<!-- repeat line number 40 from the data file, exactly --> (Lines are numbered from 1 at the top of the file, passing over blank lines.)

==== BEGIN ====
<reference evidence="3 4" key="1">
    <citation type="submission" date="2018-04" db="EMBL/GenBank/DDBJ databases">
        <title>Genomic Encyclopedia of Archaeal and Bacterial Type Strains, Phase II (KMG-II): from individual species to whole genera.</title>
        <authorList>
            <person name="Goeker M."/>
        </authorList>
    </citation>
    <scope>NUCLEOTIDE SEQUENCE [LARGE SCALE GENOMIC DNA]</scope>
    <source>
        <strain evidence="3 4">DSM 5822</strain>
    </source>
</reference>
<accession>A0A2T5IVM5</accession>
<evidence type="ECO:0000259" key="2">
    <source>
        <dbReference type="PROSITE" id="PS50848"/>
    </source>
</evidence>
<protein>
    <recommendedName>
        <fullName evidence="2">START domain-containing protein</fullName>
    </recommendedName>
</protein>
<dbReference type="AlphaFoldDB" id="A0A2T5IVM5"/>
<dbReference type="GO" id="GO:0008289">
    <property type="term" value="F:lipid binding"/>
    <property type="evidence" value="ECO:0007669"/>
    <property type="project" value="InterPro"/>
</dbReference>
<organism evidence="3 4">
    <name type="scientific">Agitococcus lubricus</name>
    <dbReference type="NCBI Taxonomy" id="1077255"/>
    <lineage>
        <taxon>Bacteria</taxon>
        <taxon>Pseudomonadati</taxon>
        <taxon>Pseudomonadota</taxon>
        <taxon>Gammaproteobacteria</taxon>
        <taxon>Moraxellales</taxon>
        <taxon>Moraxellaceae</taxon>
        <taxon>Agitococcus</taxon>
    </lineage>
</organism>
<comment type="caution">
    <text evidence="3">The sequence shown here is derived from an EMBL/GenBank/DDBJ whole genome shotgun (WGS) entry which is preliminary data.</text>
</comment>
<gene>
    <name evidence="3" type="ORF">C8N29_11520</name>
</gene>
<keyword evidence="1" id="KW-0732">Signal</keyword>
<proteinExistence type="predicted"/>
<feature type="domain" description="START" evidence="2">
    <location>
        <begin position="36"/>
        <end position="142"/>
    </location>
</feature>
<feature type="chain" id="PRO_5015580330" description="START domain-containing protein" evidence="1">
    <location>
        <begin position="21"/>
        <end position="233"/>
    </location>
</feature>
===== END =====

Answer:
        <taxon>Agitococcus</taxon>